Hunter Biden, son of US President Joe Biden (R), leaves the J. Caleb Boggs Federal Building in Wilmington, Delaware, on July 26, 2023.
Ryan Collerd | AFP | Getty Images
Biden, the son of President Joe Biden, “should be treated no differently” than other defendants, Department of Justice special counsel David Weiss said in a court filing in U.S. District Court in Wilmington, Delaware.
Weiss noted the court’s pandemic-related order authorizing virtual proceedings expired in June 2022.
Since then, defendants’ first court appearances are “almost always held in-person,” Weiss wrote.
Hunter Biden’s defense attorney argued Tuesday that a virtual court appearance would avoid an “unnecessary burden on government resources and the disruption to the courthouse and downtown areas” of Wilmington that would result from his client’s Secret Service protection.
The lawyer, Abbe Lowell, told the judge that Hunter Biden will plead not guilty to the charges during his appearance, “and there is no reason why he cannot utter those two words by video conference.”
Weiss replied that that argument was not enough to justify a virtual appearance.
“If ‘convenience’ was a legitimate basis to warrant virtual proceedings, every defendant would ask for them in every case,” the special counsel wrote.
He added that Hunter Biden’s prior court appearance “was anything but routine.”
At a proceeding in late July, an expected plea deal between Hunter Biden and prosecutors on criminal tax charges fell apart under scrutiny from a judge.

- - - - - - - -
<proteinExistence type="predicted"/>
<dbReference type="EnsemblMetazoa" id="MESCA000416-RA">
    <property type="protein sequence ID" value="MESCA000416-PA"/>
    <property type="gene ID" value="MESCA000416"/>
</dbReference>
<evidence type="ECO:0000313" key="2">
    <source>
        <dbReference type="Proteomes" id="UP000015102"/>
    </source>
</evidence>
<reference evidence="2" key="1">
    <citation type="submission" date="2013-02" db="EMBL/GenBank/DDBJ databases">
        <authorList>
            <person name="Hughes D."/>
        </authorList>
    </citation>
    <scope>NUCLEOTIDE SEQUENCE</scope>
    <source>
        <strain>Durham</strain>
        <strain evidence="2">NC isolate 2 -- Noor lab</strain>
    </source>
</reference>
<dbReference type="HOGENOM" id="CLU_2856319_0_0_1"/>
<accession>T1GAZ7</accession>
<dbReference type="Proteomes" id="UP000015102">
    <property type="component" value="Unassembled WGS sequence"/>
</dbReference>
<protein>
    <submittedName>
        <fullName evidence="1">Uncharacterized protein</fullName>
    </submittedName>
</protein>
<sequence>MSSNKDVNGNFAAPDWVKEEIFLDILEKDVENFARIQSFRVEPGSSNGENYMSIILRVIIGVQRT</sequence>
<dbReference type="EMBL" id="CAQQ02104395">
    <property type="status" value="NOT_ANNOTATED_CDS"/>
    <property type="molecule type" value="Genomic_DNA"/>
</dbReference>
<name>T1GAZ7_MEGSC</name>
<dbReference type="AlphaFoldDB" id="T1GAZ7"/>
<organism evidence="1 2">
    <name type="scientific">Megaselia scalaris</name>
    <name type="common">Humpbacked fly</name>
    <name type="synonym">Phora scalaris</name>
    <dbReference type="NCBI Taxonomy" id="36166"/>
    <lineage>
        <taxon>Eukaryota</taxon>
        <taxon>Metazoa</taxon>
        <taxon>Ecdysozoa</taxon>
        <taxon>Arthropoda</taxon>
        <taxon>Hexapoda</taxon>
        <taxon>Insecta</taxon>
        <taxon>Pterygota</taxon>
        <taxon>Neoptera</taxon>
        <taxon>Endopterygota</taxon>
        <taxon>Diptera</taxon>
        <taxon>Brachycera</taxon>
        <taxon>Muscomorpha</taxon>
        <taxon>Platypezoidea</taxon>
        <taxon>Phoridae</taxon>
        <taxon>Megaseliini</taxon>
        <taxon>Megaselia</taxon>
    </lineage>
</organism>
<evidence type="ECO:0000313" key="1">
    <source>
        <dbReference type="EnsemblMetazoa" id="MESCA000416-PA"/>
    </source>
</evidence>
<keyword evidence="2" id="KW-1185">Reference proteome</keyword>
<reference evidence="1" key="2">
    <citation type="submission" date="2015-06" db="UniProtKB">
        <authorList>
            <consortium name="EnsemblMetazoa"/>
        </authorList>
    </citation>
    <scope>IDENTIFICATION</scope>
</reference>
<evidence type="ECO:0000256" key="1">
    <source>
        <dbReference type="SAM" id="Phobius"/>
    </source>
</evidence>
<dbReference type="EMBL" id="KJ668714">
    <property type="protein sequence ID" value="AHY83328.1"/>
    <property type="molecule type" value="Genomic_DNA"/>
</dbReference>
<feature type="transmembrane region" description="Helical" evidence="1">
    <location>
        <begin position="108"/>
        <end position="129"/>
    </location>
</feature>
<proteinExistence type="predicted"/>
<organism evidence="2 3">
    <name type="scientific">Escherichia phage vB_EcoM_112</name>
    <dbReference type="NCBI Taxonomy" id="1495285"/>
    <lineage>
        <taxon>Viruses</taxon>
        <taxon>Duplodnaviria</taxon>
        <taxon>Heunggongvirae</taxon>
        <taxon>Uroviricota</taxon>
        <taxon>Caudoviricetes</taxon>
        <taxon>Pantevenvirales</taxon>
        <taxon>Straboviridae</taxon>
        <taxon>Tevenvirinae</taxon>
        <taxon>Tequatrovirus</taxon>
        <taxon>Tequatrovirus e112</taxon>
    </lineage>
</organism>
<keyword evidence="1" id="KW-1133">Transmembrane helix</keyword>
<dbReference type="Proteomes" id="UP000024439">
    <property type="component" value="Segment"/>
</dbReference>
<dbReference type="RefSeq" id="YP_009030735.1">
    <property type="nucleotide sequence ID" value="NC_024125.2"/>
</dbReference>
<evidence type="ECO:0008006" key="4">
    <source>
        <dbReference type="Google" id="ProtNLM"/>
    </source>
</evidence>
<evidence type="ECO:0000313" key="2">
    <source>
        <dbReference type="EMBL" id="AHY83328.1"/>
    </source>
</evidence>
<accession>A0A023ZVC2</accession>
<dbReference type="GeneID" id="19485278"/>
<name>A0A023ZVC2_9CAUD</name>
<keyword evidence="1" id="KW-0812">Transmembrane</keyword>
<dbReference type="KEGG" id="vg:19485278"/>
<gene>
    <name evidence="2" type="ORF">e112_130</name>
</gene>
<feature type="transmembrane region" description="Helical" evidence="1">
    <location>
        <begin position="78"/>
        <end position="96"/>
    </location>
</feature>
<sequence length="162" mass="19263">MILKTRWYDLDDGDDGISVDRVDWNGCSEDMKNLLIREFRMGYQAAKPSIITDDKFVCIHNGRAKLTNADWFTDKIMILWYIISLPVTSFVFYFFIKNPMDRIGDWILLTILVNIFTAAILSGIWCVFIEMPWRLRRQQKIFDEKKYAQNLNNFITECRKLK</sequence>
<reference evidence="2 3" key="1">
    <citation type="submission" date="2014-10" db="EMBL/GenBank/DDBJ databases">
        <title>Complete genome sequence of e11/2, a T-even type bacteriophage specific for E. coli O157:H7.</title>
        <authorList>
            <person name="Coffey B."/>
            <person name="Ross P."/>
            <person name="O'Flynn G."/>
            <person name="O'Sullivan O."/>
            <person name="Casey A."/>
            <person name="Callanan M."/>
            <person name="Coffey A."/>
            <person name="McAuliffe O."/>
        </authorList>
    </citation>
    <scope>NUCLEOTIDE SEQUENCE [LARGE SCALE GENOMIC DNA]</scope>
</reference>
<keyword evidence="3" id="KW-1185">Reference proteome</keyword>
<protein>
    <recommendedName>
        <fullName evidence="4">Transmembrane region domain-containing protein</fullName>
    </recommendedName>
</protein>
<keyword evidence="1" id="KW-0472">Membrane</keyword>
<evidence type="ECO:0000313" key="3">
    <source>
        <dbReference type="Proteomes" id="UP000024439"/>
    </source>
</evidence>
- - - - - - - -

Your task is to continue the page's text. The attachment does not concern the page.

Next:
Hunter Biden ended up pleading not guilty to those tax charges — a move that threw into dispute a separate pretrial diversion agreement on a gun-related charge.
“Although the government anticipates this proceeding should be straightforward since the parties have not reached an agreement to resolve this matter, we believe an in-person proceeding may be more conducive to addressing any unforeseen issues that arise,” Weiss wrote.
Hunter Biden, 53, was indicted last week on three criminal counts related to his possession of a firearm while being an unlawful drug user.
Hunter Biden, who has been open about his substance abuse struggles, is charged with two counts of lying about his illegal drug use in connection with his purchase of a Colt Cobra revolver. The third count accuses him of possession of a firearm by a person who is an unlawful drug user.
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